The Australian Consumer Law does not include the high-level policy objective from the Productivity Commission or MCCA, but the MCCA objective was included in the Intergovernmental Agreement which supports the Australian Consumer Law.
The MCCA policy objective is a possible alternative to the Productivity Commission policy objective as a basis for a purpose statement for the Fair Trading Act. The MCCA policy objective would have the possible advantage of closer alignment with Australia – although the Australian Consumer Law does not include this as a purpose statement. A possible disadvantage is that it emphasises consumer empowerment, protection and confident participation and gives less emphasis to the importance of good faith in the law.
The options discussed in this paper include enhancing the Fair Trading Act by incorporating various other Acts in it. The optional purpose statements for the Fair Trading Act could be included in the Fair Trading Act, whether or not parts covering the matters in other Acts, including the current Weights and Measures Act and Consumer Guarantees Act, are also added to the Fair Trading Act.
Possible purpose statement for the Weights and Measures Act
If the Weights and Measures Act remains separate from an enhanced Fair Trading Act, a possible purpose statement for the Weights and Measures Act could be along the lines of:
“To promote consumer and business confidence and effective market competition through ensuring goods are exchanged using accurate measurement, and regulating measuring instruments in use for trade.”
Wording along these lines makes clear the overall outcomes sought from the Weights and Measures Act, being consumer and business confidence and well-functioning markets. Essentially, the wording notes that the Weights and Measures Act is important business legislation intended to regulate market conduct and result in honest outcomes for consumers and businesses as regards weight and measure of goods.
The wording also covers the important regulatory functions of the Act.
This possible purpose statement relates well to the Act’s quite prescriptive provisions which concern achieving certainty for consumers and a level playing field for businesses.
Possible purpose statement for the Consumer Guarantees Act
If the Consumer Guarantees Act remains separate from an enhanced Fair Trading Act, a possible purpose statement could be along the lines of:
“To promote consumer well being in markets by:
a) defining rights that give consumers confidence that their reasonable expectations about a good or service provided by a supplier or manufacturer will be met, including expectations about the good or service’s performance, quality, purpose, or safety; and
b) defining rights for consumers to seek redress from a supplier or manufacturer where those reasonable expectations have not been met.”
This possible purpose statement has been worded to complement the wording of the possible Fair Trading Act purpose statements referred to above. The suggested options refer to promoting consumer well being in markets and consumer confidence. The wording draws attention to the Act providing rights to consumers with respect to goods and services purchased and to the obligations on suppliers and manufacturers to provide redress to consumers when these rights are not met. The rights concern the reasonable expectation that goods and services purchased will be safe, will meet performance and quality expectations and will meet the intended purpose the consumer has made known or the supplier has represented they are or will be fit for.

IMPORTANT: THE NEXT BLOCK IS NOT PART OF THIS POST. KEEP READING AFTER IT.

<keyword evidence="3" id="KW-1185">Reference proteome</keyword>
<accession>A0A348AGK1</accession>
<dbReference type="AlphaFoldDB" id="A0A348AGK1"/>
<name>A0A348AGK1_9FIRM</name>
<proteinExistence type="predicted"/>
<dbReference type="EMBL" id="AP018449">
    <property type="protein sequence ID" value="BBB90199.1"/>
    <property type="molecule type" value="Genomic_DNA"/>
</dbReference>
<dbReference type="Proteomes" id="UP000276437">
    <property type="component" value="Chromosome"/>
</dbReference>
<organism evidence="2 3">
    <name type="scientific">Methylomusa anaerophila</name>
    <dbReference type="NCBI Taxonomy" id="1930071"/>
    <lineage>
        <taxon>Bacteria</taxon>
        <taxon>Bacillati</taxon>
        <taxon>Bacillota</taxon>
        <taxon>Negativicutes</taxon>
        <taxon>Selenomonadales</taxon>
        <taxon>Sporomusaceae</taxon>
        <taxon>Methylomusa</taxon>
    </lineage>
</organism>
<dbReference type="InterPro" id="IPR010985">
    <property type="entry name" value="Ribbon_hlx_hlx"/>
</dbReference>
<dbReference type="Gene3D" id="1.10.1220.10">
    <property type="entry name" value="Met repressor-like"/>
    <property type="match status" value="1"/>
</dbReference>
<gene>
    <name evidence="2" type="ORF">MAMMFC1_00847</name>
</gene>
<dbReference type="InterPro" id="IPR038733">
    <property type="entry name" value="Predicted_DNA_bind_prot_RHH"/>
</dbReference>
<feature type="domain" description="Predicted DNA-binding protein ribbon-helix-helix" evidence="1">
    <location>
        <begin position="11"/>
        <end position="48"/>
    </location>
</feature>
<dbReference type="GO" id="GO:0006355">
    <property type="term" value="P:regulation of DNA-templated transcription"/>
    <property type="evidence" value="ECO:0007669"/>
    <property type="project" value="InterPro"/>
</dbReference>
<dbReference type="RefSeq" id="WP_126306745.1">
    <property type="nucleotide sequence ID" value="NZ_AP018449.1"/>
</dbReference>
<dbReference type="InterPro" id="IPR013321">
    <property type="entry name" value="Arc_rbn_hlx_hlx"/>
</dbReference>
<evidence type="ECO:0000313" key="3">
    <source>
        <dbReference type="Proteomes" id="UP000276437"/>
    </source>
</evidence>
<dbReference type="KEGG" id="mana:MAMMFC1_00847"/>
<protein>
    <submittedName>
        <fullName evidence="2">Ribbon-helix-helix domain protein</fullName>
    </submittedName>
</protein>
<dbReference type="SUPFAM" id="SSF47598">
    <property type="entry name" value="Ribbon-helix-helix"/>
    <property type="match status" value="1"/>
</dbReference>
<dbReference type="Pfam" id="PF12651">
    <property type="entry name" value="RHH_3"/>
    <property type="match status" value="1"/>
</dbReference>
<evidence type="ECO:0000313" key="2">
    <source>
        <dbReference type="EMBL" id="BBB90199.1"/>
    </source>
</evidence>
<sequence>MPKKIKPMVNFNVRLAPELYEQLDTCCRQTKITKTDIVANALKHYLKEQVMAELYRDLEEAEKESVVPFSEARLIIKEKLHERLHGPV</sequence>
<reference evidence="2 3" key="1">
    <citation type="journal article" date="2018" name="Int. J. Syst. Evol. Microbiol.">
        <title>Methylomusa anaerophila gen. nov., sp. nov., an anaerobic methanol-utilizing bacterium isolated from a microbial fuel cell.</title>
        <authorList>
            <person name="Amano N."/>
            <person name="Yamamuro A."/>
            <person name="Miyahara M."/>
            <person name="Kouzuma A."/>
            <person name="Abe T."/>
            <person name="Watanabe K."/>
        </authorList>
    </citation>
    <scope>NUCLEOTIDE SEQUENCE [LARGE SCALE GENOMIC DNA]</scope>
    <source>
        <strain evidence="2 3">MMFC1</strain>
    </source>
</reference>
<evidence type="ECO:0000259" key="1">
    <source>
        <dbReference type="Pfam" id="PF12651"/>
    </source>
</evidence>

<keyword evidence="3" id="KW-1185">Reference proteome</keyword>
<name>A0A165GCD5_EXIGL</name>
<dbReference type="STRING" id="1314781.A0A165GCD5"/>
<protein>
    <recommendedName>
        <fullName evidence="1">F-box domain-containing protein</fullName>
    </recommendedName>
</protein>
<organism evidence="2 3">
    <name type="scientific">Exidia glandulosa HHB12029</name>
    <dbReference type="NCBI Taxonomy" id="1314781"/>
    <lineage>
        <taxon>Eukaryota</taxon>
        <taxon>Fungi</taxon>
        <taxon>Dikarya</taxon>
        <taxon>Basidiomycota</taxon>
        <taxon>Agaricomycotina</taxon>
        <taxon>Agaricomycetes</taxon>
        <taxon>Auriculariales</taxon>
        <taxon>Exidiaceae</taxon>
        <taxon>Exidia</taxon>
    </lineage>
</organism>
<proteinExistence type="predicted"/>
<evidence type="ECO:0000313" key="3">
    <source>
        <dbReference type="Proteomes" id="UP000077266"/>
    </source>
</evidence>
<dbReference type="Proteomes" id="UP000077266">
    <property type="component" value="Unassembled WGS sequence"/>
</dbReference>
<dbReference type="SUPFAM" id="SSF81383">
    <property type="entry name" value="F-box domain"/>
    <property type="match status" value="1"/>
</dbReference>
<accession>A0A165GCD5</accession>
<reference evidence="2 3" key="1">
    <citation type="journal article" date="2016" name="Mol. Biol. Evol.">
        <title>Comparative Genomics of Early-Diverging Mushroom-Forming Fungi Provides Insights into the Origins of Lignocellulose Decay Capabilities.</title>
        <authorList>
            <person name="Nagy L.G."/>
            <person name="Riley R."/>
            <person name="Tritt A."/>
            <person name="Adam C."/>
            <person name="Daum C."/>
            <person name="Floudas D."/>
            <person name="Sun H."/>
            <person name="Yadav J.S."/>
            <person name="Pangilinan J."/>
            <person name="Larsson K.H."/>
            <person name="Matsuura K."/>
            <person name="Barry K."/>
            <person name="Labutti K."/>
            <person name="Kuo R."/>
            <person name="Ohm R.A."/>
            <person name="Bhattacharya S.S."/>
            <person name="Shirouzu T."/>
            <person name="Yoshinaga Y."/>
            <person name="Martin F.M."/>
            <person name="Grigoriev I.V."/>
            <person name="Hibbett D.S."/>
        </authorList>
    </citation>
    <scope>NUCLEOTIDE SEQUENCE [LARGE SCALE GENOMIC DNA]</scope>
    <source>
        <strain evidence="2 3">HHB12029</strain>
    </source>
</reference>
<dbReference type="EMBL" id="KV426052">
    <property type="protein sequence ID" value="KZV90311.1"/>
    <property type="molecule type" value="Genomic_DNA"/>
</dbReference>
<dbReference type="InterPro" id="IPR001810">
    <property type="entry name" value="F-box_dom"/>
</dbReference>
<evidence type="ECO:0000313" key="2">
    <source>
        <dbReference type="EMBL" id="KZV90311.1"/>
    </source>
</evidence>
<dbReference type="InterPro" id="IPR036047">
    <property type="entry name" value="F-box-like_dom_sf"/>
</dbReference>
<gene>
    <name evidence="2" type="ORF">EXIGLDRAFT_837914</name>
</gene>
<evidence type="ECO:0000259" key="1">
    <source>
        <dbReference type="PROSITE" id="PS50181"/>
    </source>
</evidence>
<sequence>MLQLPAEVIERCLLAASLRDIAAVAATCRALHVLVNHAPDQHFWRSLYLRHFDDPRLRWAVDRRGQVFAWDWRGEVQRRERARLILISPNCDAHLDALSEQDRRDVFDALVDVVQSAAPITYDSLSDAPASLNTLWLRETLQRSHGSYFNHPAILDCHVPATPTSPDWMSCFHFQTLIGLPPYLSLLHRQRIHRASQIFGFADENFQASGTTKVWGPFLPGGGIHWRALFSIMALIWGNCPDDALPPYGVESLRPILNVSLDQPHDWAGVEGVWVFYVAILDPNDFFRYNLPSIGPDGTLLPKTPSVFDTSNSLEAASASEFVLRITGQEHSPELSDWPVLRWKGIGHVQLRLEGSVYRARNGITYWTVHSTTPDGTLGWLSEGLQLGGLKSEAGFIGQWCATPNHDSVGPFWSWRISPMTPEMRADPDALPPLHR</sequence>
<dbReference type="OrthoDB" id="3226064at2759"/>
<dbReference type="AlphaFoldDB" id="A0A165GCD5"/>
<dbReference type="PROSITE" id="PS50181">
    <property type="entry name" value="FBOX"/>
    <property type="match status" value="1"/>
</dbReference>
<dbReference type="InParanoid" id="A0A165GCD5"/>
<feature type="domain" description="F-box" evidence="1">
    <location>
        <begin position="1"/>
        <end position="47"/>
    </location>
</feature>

Additional objectives of consumer law
The Australian Productivity Commission also suggested six operational objectives for consumer policy in Australia:
“The consumer policy framework should efficiently and effectively aim to:
• ensure that consumers are sufficiently well informed to benefit from and stimulate effective competition;
• ensure that goods and services are safe and fit for the purposes for which they were sold;
• prevent practices that are unfair;
• meet the needs of those consumers who are most vulnerable or are at the greatest disadvantage;
• provide accessible and timely redress where consumer detriment has occurred; and
• promote proportionate, risk-based enforcement.”
One possible approach is to include all or some of these objectives in the Fair Trading Act, the Weights and Measures Act and the Consumer Guarantees Act, in addition to the purpose statements.
As noted above, the Australian Productivity Commission included in its suggested overarching policy objective for consumer law the concept of the confident participation of consumers in markets in which both consumers and suppliers trade fairly and in good faith.
The reference to good faith was controversial, and in the end it was omitted from the policy objective adopted by the Ministerial Council for Consumer Affairs. The difficulty with the concept of good faith is that the courts in countries like the United Kingdom, Australia and New Zealand have struggled to attach a coherent or principled meaning to the words. The concept has long been applied in civil law jurisdictions, and it is included in the United States of America's Uniform Commercial Code, but it does not fit easily with the underlying philosophies of the common law. The principles of freedom of contract and "let the buyer beware" are foundation planks of the common law of contract, and the intervening principle of "good faith" is foreign to the common law.